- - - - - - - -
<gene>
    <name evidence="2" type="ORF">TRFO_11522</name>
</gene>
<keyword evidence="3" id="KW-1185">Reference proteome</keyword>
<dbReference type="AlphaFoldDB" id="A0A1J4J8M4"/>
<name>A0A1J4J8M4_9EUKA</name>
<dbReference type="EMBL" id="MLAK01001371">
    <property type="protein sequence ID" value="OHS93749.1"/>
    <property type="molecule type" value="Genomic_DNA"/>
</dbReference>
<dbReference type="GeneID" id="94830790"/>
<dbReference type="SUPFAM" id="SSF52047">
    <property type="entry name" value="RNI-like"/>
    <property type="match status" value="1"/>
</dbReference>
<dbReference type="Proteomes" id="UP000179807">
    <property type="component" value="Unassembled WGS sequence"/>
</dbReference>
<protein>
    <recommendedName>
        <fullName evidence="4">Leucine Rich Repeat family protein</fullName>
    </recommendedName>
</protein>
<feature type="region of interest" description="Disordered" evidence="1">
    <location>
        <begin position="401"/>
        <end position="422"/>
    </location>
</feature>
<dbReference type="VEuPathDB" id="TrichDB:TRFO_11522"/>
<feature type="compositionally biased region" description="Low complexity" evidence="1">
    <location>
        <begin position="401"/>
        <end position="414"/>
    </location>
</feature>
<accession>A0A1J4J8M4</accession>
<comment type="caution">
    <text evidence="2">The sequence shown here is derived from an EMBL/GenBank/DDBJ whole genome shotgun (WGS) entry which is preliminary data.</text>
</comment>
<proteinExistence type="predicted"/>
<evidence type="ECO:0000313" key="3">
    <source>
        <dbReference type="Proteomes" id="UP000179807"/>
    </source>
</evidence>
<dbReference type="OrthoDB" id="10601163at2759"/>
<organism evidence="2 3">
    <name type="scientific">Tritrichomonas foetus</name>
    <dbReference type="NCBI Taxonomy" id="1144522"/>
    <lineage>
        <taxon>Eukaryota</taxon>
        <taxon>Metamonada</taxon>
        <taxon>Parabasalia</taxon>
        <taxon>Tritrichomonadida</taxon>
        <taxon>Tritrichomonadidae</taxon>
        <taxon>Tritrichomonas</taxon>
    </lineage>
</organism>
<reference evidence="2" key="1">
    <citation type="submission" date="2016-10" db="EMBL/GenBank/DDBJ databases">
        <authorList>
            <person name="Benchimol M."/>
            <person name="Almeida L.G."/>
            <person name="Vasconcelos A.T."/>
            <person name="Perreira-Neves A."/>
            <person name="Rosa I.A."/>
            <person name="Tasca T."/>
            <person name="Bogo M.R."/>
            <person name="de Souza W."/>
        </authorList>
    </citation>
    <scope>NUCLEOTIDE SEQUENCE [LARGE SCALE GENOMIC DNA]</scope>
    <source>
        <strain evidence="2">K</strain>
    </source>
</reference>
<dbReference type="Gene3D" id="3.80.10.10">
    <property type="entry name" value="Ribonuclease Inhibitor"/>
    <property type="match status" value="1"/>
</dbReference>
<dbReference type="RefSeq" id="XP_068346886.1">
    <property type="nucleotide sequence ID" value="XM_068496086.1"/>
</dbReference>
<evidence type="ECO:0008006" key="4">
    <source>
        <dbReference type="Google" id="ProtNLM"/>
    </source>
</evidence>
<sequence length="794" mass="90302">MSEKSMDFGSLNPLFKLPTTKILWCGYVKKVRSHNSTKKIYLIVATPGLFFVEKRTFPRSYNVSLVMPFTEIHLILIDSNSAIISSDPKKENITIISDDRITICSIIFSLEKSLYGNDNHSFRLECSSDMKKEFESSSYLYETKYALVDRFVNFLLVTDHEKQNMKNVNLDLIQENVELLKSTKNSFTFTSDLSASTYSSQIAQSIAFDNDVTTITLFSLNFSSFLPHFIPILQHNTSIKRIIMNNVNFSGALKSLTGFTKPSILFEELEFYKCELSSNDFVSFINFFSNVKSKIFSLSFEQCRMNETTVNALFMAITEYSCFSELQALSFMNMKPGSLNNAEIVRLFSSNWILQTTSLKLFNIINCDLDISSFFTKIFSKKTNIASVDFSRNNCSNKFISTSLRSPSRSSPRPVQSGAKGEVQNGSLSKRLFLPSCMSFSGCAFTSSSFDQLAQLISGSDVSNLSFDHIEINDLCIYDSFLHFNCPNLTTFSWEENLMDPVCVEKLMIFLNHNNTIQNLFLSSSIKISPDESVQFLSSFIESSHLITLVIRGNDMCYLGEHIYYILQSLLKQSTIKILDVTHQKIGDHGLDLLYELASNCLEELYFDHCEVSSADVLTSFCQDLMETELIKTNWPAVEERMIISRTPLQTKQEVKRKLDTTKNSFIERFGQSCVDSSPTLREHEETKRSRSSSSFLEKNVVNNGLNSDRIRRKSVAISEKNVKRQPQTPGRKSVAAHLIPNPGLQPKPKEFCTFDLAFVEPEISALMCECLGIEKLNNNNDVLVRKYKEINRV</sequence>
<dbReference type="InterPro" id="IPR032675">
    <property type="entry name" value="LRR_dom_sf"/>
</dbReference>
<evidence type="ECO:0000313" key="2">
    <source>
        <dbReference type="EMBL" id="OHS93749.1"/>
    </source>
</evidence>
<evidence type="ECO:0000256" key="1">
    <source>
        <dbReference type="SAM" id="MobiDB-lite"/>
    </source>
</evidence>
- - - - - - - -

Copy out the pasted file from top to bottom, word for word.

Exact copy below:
<gene>
    <name evidence="2" type="ORF">TRFO_11522</name>
</gene>
<keyword evidence="3" id="KW-1185">Reference proteome</keyword>
<dbReference type="AlphaFoldDB" id="A0A1J4J8M4"/>
<name>A0A1J4J8M4_9EUKA</name>
<dbReference type="EMBL" id="MLAK01001371">
    <property type="protein sequence ID" value="OHS93749.1"/>
    <property type="molecule type" value="Genomic_DNA"/>
</dbReference>
<dbReference type="GeneID" id="94830790"/>
<dbReference type="SUPFAM" id="SSF52047">
    <property type="entry name" value="RNI-like"/>
    <property type="match status" value="1"/>
</dbReference>
<dbReference type="Proteomes" id="UP000179807">
    <property type="component" value="Unassembled WGS sequence"/>
</dbReference>
<protein>
    <recommendedName>
        <fullName evidence="4">Leucine Rich Repeat family protein</fullName>
    </recommendedName>
</protein>
<feature type="region of interest" description="Disordered" evidence="1">
    <location>
        <begin position="401"/>
        <end position="422"/>
    </location>
</feature>
<dbReference type="VEuPathDB" id="TrichDB:TRFO_11522"/>
<feature type="compositionally biased region" description="Low complexity" evidence="1">
    <location>
        <begin position="401"/>
        <end position="414"/>
    </location>
</feature>
<accession>A0A1J4J8M4</accession>
<comment type="caution">
    <text evidence="2">The sequence shown here is derived from an EMBL/GenBank/DDBJ whole genome shotgun (WGS) entry which is preliminary data.</text>
</comment>
<proteinExistence type="predicted"/>
<evidence type="ECO:0000313" key="3">
    <source>
        <dbReference type="Proteomes" id="UP000179807"/>
    </source>
</evidence>
<dbReference type="OrthoDB" id="10601163at2759"/>
<organism evidence="2 3">
    <name type="scientific">Tritrichomonas foetus</name>
    <dbReference type="NCBI Taxonomy" id="1144522"/>
    <lineage>
        <taxon>Eukaryota</taxon>
        <taxon>Metamonada</taxon>
        <taxon>Parabasalia</taxon>
        <taxon>Tritrichomonadida</taxon>
        <taxon>Tritrichomonadidae</taxon>
        <taxon>Tritrichomonas</taxon>
    </lineage>
</organism>
<reference evidence="2" key="1">
    <citation type="submission" date="2016-10" db="EMBL/GenBank/DDBJ databases">
        <authorList>
            <person name="Benchimol M."/>
            <person name="Almeida L.G."/>
            <person name="Vasconcelos A.T."/>
            <person name="Perreira-Neves A."/>
            <person name="Rosa I.A."/>
            <person name="Tasca T."/>
            <person name="Bogo M.R."/>
            <person name="de Souza W."/>
        </authorList>
    </citation>
    <scope>NUCLEOTIDE SEQUENCE [LARGE SCALE GENOMIC DNA]</scope>
    <source>
        <strain evidence="2">K</strain>
    </source>
</reference>
<dbReference type="Gene3D" id="3.80.10.10">
    <property type="entry name" value="Ribonuclease Inhibitor"/>
    <property type="match status" value="1"/>
</dbReference>
<dbReference type="RefSeq" id="XP_068346886.1">
    <property type="nucleotide sequence ID" value="XM_068496086.1"/>
</dbReference>
<evidence type="ECO:0008006" key="4">
    <source>
        <dbReference type="Google" id="ProtNLM"/>
    </source>
</evidence>
<sequence length="794" mass="90302">MSEKSMDFGSLNPLFKLPTTKILWCGYVKKVRSHNSTKKIYLIVATPGLFFVEKRTFPRSYNVSLVMPFTEIHLILIDSNSAIISSDPKKENITIISDDRITICSIIFSLEKSLYGNDNHSFRLECSSDMKKEFESSSYLYETKYALVDRFVNFLLVTDHEKQNMKNVNLDLIQENVELLKSTKNSFTFTSDLSASTYSSQIAQSIAFDNDVTTITLFSLNFSSFLPHFIPILQHNTSIKRIIMNNVNFSGALKSLTGFTKPSILFEELEFYKCELSSNDFVSFINFFSNVKSKIFSLSFEQCRMNETTVNALFMAITEYSCFSELQALSFMNMKPGSLNNAEIVRLFSSNWILQTTSLKLFNIINCDLDISSFFTKIFSKKTNIASVDFSRNNCSNKFISTSLRSPSRSSPRPVQSGAKGEVQNGSLSKRLFLPSCMSFSGCAFTSSSFDQLAQLISGSDVSNLSFDHIEINDLCIYDSFLHFNCPNLTTFSWEENLMDPVCVEKLMIFLNHNNTIQNLFLSSSIKISPDESVQFLSSFIESSHLITLVIRGNDMCYLGEHIYYILQSLLKQSTIKILDVTHQKIGDHGLDLLYELASNCLEELYFDHCEVSSADVLTSFCQDLMETELIKTNWPAVEERMIISRTPLQTKQEVKRKLDTTKNSFIERFGQSCVDSSPTLREHEETKRSRSSSSFLEKNVVNNGLNSDRIRRKSVAISEKNVKRQPQTPGRKSVAAHLIPNPGLQPKPKEFCTFDLAFVEPEISALMCECLGIEKLNNNNDVLVRKYKEINRV</sequence>
<dbReference type="InterPro" id="IPR032675">
    <property type="entry name" value="LRR_dom_sf"/>
</dbReference>
<evidence type="ECO:0000313" key="2">
    <source>
        <dbReference type="EMBL" id="OHS93749.1"/>
    </source>
</evidence>
<evidence type="ECO:0000256" key="1">
    <source>
        <dbReference type="SAM" id="MobiDB-lite"/>
    </source>
</evidence>